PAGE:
My son Brendan weaned himself shortly after I became pregnant with my daughter. He was twenty-one months old and told me "dere's no milk in dere." Brendan didn't ask to nurse again until my daughter was born. I was told it might happen, so instead of making a fuss I just let him climb on my lap and nurse. He wanted to lie on the pillow exactly as his tiny sister, Katie, had been lying. When I looked down at him, he looked so big that I took a fit of laughter. He enjoyed his short "nursey" and did ask a few times again in the weeks to come, but then he just stopped asking. I really believe that because I let him nurse, everything went very smoothly. I think had I said no, it might have become one of those "Why can Katie do it and I can't?" What you are doing seems to be working nicely for you. You may want to have a little cuddling time with your older daughter when you are done nursing the baby so that she can have special time with mommy also. Maybe it is not so much that she wants to nurse but that she sees the baby getting to spend lots of time with you. Let her know that because she is older she gets to do things that her little sister can't.
Ann K. N.
When his sister was born, my son was three-and-a-half and nursing once or twice a week with each nursing lasting only a few seconds. When my milk supply increased after the birth of our baby, he was quite keen to get a taste. He settled into my lap with great anticipation and "tried" to nurse. I say try because it had been months since he had last latched on properly and in that time had magically forgotten the wondrous art of breastfeeding! It seems this is a common phenomenon with recently weaned nurslings. Since he was still filled with a desire to taste the milk that had once been his life's blood I expressed some on a spoon for him. He eagerly gulped, crinkled up his nose, and stuck out his tongue. Yuck! would have best described his reaction.
Letting your daughter try to nurse may just give her the help she needs to put closure to a wonderful memory in her life. It may also give her the reassurance that she, too, will always be her mama's baby.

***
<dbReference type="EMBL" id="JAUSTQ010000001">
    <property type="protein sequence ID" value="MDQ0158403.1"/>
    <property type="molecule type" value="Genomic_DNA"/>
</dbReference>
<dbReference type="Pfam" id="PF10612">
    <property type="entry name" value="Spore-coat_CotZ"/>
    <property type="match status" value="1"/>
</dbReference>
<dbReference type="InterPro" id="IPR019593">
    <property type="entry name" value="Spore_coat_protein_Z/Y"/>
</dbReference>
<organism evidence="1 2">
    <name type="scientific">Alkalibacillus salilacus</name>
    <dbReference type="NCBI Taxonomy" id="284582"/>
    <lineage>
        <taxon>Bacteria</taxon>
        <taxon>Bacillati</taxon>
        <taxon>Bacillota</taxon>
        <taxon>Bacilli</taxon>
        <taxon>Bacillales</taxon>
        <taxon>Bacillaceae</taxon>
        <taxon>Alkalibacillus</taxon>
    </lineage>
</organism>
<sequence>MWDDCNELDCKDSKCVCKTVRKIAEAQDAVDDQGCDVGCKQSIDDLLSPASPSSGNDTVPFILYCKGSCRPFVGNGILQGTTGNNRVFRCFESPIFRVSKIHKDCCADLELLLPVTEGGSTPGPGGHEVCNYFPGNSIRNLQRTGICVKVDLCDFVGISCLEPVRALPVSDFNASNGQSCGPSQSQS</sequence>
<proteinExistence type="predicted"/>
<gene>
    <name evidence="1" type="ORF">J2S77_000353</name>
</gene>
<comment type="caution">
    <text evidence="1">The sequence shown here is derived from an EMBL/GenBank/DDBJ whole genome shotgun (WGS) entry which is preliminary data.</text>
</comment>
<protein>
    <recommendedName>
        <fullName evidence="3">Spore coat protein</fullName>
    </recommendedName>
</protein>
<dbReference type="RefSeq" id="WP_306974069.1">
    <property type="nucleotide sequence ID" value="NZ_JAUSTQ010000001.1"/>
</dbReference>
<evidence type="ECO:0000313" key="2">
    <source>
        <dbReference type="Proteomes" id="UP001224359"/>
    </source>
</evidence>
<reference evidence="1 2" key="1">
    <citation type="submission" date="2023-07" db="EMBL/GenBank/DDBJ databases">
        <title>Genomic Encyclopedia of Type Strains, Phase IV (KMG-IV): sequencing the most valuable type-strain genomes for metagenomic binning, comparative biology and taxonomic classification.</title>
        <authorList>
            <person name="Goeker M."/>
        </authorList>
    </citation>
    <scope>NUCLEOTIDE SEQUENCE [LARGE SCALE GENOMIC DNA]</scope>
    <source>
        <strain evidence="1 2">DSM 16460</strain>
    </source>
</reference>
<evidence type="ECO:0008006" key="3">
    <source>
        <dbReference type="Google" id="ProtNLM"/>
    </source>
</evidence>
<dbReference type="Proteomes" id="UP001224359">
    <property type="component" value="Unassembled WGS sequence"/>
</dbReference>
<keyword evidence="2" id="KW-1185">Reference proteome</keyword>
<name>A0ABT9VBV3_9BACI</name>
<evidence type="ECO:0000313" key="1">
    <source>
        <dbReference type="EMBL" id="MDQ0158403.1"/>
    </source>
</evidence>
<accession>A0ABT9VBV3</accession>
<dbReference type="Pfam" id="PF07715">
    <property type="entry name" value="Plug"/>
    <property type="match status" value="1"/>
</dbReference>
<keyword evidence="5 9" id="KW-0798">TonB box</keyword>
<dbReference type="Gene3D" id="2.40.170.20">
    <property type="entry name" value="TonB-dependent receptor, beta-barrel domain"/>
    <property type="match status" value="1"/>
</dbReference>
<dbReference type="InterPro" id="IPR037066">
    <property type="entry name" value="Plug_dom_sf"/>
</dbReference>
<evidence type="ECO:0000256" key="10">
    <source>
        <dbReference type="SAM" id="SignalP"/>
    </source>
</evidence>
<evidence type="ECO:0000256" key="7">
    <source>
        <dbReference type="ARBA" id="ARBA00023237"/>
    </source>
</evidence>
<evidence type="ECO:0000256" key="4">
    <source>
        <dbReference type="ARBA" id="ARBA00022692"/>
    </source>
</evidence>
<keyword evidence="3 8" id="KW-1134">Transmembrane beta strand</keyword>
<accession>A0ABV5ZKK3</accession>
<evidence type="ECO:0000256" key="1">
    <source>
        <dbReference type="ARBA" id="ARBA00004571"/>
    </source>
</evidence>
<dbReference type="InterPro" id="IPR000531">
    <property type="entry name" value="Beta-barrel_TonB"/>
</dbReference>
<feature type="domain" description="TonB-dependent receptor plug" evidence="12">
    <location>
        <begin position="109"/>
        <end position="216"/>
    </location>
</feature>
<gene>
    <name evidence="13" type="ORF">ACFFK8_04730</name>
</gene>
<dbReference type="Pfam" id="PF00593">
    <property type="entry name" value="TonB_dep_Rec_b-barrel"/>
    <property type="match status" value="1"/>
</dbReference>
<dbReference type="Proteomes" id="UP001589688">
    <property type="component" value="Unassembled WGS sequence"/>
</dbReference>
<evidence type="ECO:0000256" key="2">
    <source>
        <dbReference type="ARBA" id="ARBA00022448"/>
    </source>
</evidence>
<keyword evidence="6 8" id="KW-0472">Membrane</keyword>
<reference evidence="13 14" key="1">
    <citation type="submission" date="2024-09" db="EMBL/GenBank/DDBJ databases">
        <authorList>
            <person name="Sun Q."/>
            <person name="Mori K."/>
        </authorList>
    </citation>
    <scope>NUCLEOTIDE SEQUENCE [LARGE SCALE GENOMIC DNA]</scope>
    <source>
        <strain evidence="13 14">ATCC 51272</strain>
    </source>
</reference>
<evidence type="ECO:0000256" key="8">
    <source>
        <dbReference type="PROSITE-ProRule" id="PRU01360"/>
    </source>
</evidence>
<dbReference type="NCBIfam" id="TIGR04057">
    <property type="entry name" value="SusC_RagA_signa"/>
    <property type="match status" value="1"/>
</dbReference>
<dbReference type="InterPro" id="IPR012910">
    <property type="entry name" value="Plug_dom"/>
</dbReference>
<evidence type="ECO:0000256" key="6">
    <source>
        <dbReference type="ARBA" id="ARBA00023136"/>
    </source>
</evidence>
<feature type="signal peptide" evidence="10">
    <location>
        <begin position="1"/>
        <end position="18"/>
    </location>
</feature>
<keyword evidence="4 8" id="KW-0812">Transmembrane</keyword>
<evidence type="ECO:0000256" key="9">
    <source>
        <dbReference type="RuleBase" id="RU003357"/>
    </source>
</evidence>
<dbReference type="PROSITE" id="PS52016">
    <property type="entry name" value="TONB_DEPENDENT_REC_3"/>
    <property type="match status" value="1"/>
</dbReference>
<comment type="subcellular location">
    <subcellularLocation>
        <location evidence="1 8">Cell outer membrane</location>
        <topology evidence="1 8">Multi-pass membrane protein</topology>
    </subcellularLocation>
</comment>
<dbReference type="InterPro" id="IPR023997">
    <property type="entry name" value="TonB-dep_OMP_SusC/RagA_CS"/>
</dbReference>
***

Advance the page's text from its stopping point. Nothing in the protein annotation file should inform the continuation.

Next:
It sounds like your daughter needs reassurance of how special she is to you and how much you love her. She sees the time you spend with your newborn, much of which is spent nursing. It is natural that she asks to be close to you by asking to nurse.
When children wean during a pregnancy, they often ask to nurse again when the new baby arrives. Many moms let their toddlers try only to discover that they have forgotten how or are simply content to know they are still welcome at the breast. Other toddlers do take up nursing again for a time.
My children are 19 months apart. My older child's need to nurse decreased when I was careful to show him extra attention and give him more physical closeness. I rocked him like I rocked the baby and held him on my lap whenever the baby wasn't there. I also showered him with kisses and hugs. At night, both children slept with me and my husband.
It is a challenge, especially if your newborn is high need, but perhaps extra physical closeness with your daughter will help her know she hasn't been replaced.
It is not uncommon for even young children to wean during a pregnancy. However, if we look at the age many children naturally wean, your daughter may have ended her nursing career before she was ready. At eighteen months many children still derive many calories and much of their nutrition from nursing and the immune benefits are there for children for as long as they nurse. The American Academy of Pediatrics current statement on breastfeeding recommends nursing up to one year and beyond for as long as it is mutually satisfying for mother and child. Your daughter may truly have a need to nurse. On the other hand she may just want reassurance there is still a place for her not only in your heart but also at breast. Once reassured she may decide that she doesn't really need to nurse after all. It is challenging to meet the needs of more than one child, especially when they are close in age. You are obviously sensitive to your children s needs and I'm sure will find a way that will work best for your family.